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Middle schoolers take part in drone race

And we have take off.

On Monday, drone teams from Long Cane Middle School and Callaway Middle School competed in the first ever drone race between the local schools. Both the indoor and outdoor courses proved challenging, though not impossible, for students to complete.

During these races, students had the opportunity to gain hands on experience with the drone technology that is expected to make up more than 100,000 new jobs by 2025, according to a 2013 report by the Association for Unmanned Vehicle Systems International. Some drones soared through the courses while other drones seemed to struggle against their pilots over which direction they should go, but in the end students from both middle schools had fun and may have even learned something.

“It is a good opportunity for them to practice doing something with a new technology field with lots of new careers,” said Chris Tatem, the drone team coach from Callaway Middle School. “So, they have fun, and it is also a break away from the academic stress of school.”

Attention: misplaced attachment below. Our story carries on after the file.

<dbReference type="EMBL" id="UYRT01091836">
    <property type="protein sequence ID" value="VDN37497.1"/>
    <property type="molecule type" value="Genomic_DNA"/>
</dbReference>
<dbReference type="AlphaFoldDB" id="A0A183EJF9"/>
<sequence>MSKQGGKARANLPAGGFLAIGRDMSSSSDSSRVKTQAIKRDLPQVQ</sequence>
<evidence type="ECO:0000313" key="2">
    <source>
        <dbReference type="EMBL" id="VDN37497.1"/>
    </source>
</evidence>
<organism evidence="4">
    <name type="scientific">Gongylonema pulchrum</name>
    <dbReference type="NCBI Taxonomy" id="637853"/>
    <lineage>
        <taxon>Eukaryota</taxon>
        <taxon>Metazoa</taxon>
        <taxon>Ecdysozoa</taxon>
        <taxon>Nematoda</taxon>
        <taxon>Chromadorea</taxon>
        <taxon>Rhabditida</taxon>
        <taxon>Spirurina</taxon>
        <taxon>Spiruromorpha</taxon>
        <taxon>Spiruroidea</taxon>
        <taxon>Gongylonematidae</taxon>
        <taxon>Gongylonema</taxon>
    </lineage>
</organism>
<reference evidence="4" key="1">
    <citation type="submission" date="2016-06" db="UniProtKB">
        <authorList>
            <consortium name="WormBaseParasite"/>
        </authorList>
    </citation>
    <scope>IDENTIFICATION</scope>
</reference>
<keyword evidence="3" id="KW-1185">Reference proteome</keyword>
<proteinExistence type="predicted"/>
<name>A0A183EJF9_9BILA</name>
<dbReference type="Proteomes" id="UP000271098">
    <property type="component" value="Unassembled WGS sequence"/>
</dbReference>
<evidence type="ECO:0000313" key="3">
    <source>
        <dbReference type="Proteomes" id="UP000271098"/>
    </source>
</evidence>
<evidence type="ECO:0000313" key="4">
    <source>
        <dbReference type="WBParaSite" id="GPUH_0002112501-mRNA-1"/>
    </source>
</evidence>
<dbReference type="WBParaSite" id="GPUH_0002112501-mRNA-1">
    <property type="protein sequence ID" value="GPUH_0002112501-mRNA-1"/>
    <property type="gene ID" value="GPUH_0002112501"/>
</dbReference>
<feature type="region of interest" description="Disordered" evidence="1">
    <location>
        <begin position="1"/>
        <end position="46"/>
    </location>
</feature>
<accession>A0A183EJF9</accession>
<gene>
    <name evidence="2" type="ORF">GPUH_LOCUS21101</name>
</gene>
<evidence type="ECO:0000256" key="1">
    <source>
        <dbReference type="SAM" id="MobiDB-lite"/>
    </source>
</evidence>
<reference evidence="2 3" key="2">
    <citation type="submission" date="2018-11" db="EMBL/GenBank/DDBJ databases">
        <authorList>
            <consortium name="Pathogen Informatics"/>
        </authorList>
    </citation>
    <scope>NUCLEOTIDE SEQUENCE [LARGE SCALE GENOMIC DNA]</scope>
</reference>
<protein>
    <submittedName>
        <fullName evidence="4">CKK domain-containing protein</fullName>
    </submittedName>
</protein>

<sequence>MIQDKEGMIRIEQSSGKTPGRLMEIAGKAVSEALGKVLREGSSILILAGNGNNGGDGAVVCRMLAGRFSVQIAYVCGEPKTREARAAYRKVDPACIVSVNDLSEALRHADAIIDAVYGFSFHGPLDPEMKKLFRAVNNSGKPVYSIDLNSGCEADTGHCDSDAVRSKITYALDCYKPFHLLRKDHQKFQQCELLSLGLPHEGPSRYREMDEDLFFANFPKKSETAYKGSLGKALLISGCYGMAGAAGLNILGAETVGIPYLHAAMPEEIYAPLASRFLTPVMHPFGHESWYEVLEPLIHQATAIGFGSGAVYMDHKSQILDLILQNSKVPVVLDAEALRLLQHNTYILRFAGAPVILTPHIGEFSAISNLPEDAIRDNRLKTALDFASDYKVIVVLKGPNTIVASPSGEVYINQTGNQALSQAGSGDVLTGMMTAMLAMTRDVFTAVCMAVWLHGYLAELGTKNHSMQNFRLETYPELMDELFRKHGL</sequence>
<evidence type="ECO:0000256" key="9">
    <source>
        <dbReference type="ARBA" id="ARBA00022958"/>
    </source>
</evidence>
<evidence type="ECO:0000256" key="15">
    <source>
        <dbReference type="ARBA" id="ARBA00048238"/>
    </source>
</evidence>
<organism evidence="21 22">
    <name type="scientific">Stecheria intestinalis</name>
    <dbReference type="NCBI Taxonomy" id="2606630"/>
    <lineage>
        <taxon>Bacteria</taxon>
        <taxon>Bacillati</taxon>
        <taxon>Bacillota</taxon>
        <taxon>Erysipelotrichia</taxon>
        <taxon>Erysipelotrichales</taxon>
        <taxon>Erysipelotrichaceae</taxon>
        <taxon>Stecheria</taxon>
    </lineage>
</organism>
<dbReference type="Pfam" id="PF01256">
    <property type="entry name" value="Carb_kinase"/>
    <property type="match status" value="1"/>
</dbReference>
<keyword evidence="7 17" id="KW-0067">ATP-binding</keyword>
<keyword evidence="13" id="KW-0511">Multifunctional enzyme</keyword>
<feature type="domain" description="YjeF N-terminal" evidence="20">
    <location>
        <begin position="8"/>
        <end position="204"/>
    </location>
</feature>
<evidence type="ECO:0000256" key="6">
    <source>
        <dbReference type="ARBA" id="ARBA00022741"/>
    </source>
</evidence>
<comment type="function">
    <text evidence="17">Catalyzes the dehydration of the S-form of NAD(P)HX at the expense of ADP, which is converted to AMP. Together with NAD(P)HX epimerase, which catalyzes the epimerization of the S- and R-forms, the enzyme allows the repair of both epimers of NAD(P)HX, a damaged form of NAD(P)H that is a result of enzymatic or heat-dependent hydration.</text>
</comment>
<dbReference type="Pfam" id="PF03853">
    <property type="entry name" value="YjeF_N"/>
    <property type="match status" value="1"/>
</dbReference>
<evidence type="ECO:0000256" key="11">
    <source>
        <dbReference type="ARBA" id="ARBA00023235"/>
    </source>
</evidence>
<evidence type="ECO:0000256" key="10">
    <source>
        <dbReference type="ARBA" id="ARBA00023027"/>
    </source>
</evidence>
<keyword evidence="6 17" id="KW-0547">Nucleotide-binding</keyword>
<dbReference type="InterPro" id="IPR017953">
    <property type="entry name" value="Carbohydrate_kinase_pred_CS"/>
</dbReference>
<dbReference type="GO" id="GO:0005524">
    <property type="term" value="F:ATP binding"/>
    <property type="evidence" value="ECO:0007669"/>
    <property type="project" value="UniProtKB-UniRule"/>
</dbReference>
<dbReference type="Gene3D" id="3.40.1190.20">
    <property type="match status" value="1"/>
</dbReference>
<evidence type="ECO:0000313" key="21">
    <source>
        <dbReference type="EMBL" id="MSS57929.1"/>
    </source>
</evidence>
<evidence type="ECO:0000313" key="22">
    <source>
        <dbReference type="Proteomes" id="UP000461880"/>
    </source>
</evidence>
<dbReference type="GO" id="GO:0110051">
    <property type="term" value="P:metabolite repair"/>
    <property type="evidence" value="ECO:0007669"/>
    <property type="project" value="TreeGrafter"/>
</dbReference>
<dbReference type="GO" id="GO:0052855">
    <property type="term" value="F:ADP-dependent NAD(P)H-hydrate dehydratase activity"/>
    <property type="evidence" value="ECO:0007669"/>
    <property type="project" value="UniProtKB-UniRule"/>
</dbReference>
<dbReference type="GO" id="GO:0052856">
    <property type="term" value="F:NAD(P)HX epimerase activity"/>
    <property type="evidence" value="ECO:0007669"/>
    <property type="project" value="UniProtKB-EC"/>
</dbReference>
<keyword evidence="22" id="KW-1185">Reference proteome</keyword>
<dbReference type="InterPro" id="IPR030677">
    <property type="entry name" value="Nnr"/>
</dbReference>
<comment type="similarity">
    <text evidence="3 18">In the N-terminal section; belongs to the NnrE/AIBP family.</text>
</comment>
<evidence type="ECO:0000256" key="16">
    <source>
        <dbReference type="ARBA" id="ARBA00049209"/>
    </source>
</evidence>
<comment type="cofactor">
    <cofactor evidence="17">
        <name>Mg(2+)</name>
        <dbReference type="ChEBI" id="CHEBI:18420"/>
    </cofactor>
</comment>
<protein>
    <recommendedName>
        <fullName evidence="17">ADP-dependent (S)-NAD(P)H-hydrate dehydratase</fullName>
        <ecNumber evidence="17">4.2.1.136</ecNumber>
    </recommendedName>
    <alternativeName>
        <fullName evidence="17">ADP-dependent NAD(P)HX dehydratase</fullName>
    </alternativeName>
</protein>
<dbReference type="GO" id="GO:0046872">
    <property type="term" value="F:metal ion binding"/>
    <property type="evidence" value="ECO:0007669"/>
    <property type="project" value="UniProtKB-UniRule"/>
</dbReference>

The races are a part of efforts by Troup County School System to implement Science, Technology, Engineering, the Arts and Mathematics (STEAM) education into the schools in partnership with the International Center for Leadership in Education.

“Overall, with the whole program it has been a really big success,” said Chris McCalla, the coach for the Flying Cougar Drone Racing Team from Long Cane Middle School. “Of course, the kids love flying and getting outside.”

The program is about more than fun though, with a heavy focus on aeronautics education.

“They are still learning and not only about flying drones. They are learning about aviation. They are learning aerodynamics. We are talking about some law and ethics this week. We are going to learn aviation history, so it is kind of half and half. They get to fly, but we also do a lot of academic stuff to teach them how drones fly and what is involved in it, and get them interested in it because it is a growing industry.”

According to LCMS Principal Chip Giles, about 200 seventh and eighth grade students will be able to take part in the school’s drone program this year at Long Cane alone, and he is hopeful that soon other nearby schools will soon be able to compete in the competitions as well.

Gardner Newman Middle School also has a drone team that is scheduled to compete with Long Cane Middle School.

The winners of the Speed Flying Division were Andrew Levens and Kameron Breed, who tied for first, with Sam Corley taking third.

The winner of the Team Speed Flying competition was Long Cane Middle School with 131 points.

Callaway Middle School had a total of 46 points for the team speed competition. Lizzie Simmons won the Precision Flying Division with Brayden King in second and Cameron Crawford in third. Finally, Long Cane Middle School won the precision flying competition with 480 points to Callaway Middle School’s 370 points. The overall team winner was Long Cane Middle School.


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